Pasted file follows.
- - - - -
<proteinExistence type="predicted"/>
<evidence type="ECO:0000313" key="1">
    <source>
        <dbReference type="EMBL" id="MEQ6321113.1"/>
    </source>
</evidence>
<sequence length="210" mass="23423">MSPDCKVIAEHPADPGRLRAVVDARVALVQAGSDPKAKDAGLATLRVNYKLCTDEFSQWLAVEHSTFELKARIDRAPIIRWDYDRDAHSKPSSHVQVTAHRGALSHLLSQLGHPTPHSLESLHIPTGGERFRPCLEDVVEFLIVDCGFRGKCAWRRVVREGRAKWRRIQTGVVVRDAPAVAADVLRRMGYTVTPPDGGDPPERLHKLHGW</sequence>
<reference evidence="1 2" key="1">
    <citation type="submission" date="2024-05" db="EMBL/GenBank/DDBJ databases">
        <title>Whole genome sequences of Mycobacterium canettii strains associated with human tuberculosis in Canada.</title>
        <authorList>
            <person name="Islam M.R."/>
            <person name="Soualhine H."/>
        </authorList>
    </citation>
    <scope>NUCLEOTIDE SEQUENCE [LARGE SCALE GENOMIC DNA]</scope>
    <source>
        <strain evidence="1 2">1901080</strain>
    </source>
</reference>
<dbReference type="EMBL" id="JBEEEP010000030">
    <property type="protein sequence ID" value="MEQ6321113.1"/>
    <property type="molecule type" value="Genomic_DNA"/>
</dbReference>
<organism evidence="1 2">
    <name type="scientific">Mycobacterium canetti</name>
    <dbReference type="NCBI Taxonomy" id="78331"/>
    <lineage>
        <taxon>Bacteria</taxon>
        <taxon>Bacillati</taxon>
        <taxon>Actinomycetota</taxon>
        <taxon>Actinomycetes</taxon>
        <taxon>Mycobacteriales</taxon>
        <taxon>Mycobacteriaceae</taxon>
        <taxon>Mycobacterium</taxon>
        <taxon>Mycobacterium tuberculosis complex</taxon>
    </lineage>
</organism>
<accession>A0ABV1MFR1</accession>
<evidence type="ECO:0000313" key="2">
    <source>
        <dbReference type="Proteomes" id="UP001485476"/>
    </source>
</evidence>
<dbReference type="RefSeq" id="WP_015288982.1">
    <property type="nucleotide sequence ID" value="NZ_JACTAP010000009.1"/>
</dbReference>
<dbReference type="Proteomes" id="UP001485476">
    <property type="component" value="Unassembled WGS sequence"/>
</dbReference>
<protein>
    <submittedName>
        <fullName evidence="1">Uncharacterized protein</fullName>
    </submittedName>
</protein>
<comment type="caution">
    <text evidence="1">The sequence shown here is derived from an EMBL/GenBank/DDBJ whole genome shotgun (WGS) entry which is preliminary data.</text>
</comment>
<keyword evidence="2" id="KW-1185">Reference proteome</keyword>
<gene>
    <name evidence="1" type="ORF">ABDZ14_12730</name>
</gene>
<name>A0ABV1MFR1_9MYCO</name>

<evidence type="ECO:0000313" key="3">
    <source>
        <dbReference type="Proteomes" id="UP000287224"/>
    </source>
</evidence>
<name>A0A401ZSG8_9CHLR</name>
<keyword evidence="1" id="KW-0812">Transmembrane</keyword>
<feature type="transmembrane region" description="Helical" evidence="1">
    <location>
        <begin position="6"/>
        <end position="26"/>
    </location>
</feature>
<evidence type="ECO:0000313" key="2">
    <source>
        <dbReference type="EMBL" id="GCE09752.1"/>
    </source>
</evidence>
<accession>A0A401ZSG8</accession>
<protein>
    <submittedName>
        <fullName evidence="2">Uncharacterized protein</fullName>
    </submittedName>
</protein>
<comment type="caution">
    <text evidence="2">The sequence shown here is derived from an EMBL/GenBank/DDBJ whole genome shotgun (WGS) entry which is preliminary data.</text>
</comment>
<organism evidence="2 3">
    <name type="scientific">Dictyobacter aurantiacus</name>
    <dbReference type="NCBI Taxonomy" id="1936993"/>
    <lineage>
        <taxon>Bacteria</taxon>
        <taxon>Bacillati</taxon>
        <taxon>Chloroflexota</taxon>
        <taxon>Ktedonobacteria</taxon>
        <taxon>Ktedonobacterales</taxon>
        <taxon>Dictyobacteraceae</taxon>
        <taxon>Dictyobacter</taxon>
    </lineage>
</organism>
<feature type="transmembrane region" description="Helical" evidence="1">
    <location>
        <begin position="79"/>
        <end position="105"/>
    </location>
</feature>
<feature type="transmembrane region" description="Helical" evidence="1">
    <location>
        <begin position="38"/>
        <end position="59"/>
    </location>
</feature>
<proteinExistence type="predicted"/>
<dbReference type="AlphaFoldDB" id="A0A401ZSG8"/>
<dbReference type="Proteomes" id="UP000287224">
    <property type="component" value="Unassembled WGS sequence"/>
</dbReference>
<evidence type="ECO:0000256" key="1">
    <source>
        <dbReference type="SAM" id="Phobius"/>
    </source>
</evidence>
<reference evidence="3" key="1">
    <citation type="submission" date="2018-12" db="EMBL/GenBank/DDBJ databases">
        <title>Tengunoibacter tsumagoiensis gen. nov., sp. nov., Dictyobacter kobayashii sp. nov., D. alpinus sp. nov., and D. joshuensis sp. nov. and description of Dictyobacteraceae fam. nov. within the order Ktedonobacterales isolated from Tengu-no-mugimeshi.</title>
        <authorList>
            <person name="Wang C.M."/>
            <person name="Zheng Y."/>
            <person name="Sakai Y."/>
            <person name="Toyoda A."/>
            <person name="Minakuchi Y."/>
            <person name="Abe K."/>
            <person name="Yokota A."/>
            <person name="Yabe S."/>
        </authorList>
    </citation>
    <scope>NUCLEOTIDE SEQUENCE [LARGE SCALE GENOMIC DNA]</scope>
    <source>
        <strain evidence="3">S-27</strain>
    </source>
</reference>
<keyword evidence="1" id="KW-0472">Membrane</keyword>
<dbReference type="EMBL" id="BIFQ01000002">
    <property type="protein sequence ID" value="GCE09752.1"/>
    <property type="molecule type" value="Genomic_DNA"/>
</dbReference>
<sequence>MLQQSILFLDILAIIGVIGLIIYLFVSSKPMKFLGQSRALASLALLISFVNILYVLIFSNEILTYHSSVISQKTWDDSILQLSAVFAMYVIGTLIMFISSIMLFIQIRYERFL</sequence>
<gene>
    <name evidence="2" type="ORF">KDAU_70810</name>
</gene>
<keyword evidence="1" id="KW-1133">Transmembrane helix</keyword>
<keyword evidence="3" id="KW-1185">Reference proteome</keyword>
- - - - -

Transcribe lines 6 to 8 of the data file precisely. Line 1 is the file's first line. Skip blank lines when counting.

</evidence>
<sequence length="210" mass="23423">MSPDCKVIAEHPADPGRLRAVVDARVALVQAGSDPKAKDAGLATLRVNYKLCTDEFSQWLAVEHSTFELKARIDRAPIIRWDYDRDAHSKPSSHVQVTAHRGALSHLLSQLGHPTPHSLESLHIPTGGERFRPCLEDVVEFLIVDCGFRGKCAWRRVVREGRAKWRRIQTGVVVRDAPAVAADVLRRMGYTVTPPDGGDPPERLHKLHGW</sequence>
<reference evidence="1 2" key="1">